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Books Productivity Thoughts

The War of Art reflection

In the recent months, I realised that I’ve been feeling more stress than I’ve typically felt. Perhaps it’s the increase responsibilities at work, perhaps it’s the plateau in my weight loss regiment, perhaps it’s me not taking good enough care of my body.

Perhaps it could be a thousand other things, but the question was, “What am I doing about it?”. It dawned on me that I know the solution to each one of the stress-givers, but I have not worked on them consciously and meticulously. Following the theme for 2021, it became clear to me that my goal is to make progress on my health.

Reading books has been on my todo list for the longest time but I’ve rarely found the time/effort to execute my will. Cue the sign from universe. I happened to watch a productivity video that promoted this book titled: The War of Art. The video summarised the book in a way that clicked in my head, so I decided to procure it on my nearly-defunct kindle; I could only turn the Kindle on after charging it for 30mins.

Of all the topics that was covered in the book, there are two concepts that stood out and caused a seismic shift in my perspective on procrastination.

Disclaimer: this is my personal reflection of the book based off my memory so this is my own understanding of what the book is about.

Resistance

The life we live, and the unlived life within us. Between the two stands resistance.

i.e. our current life style/choices vs the life that we want to achieve but didn’t.

What is resistance? It’s the evil force that stops you from living the life unlived. We experience it all the time, we are just not consciously aware of it.

If you’ve ever bought a gym package and barely used it, when you want to save the environment, when you want to be a dancer, when you want to help the weak; but you didn’t. That’s resistance.

Categories
Development Learning Optimization Productivity Thoughts

Productive 2 weeks in reservist

One of the duties as a Male in Singapore is to serve the national service, and we are called back between 1-3 weeks every year for our “reservist” until we reach MR or “operational ready”.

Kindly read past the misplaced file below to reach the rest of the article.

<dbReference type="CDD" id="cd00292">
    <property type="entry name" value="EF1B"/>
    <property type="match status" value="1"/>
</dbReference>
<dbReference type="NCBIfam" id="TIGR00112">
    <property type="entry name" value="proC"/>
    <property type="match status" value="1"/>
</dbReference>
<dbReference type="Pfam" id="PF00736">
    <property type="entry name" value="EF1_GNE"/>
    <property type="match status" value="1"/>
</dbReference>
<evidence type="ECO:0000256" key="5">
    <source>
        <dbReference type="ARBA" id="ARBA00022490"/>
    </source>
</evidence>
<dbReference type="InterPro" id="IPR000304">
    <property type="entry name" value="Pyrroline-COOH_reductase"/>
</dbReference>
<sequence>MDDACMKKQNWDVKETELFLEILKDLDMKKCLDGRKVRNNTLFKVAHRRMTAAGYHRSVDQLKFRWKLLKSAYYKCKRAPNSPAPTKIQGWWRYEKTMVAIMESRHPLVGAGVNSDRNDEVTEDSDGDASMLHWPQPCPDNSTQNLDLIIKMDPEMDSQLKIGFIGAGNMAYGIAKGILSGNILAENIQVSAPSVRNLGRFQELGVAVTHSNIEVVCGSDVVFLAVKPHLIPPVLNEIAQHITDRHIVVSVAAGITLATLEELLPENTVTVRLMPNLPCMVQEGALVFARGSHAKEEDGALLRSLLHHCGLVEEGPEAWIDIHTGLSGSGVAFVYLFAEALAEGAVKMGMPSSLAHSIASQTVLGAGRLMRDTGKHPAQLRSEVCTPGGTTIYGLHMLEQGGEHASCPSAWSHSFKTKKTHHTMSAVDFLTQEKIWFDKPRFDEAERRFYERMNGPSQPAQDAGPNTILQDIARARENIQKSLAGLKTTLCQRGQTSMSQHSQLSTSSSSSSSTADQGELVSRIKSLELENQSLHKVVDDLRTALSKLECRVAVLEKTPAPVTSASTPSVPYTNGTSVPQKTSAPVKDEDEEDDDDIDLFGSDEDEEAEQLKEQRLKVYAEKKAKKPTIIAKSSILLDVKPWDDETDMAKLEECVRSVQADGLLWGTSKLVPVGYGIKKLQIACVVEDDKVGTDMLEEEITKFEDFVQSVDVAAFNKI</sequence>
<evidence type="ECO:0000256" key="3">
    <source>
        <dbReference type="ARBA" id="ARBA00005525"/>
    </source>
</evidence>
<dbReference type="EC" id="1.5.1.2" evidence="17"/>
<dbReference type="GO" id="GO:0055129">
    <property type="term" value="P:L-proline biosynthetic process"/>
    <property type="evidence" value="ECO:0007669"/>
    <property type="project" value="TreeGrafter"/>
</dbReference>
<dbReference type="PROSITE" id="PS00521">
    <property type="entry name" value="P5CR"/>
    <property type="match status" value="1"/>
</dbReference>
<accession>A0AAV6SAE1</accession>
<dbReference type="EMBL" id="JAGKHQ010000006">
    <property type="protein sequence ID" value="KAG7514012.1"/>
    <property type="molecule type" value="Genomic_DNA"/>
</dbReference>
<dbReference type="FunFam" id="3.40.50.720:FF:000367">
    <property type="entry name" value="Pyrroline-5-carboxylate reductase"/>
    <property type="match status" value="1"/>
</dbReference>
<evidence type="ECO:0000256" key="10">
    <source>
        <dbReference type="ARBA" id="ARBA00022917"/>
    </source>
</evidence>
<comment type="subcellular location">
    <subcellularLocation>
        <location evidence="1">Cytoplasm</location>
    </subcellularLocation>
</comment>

The past 2 weeks was my turn, and I decided to bring in a cheap $200 android tablet and a keyboard to see how far I could push it. In other words, I want to see what else I could do with it other than just consuming media.

Local VS Code in a browser
ARM64 CPU running Linux packages on an Android tablet

It started with curiosity of finding out how close to Linux I can get Android to be. Termux is an awesome terminal emulator that provides an almost desktop-like experience. I will have a separate write up on how I customized it.

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Productivity Thoughts Weekly

Weekly: Organizing to chaotic information

The title sounds grander than this really is. It was one of those work days where I felt like I didn’t get much done. I checked my calendar and there wasn’t many meetings, only the one in the morning. It felt like a really busy day but I couldn’t think of a concrete task that I have accomplished that day.

As I lay in my bed, tossing and turning, being unable to sleep, I figured out why I couldn’t get my tasks done for the day, and came up with a simple workflow that would solve this.

Why I wasn’t able to work on my tasks

A day in the life of a software/devops engineer is pretty chaotic. You have various information requiring different context streaming in from multiple sources throughout the day. For example, I was working on updating some configuration mapping on Kubernetes for our new SES SMTP Relay credentials. Then I get a message clarifying about a story that I completed yesterday, about a backend API written in GO. Then I had to join a meeting about decoupling our entire platform from an external service that many of our logic is intertwined with.

Categories
Learning Thoughts Weekly

Weekly: Building a second brain part 1

This came about because of something I discovered recently about building a second brain. The prospect of it is extremely enticing for me.

Idea is that over time you build a second brain that is like a digital collection of all the knowledge that you’ve gained over your lifetime.

As someone working in the digital field, the amount of information that I go through on a daily basis is pretty huge. I’ve been taking notes for a million and one things, but I realize that I’ve almost never really gone through my notes and make something out of it. Which I felt has been really wasteful because, why would I even write them in the first place if I’m not going to use it? How many % of the things I’ve written can I actually remember in my dumb human brain?

Armed with the motivation to build a digital brain that I can tap into for creating new ideas and products, I embarked on part 1 of the journey.

Finding the right tool

The “original” tool (that I know of) is known as Roam Research, however, it’s a web only tool currently, and it’s a paid service of $15/month. This makes it slightly undesirable as I would prefer if it’s something that I could potentially migrate/export out of the system. I also wish that there exist a free option that I can try out to see if this second brain business is something that I really want.

I checked out 8 different not taking tools to see what works for me and compare across them.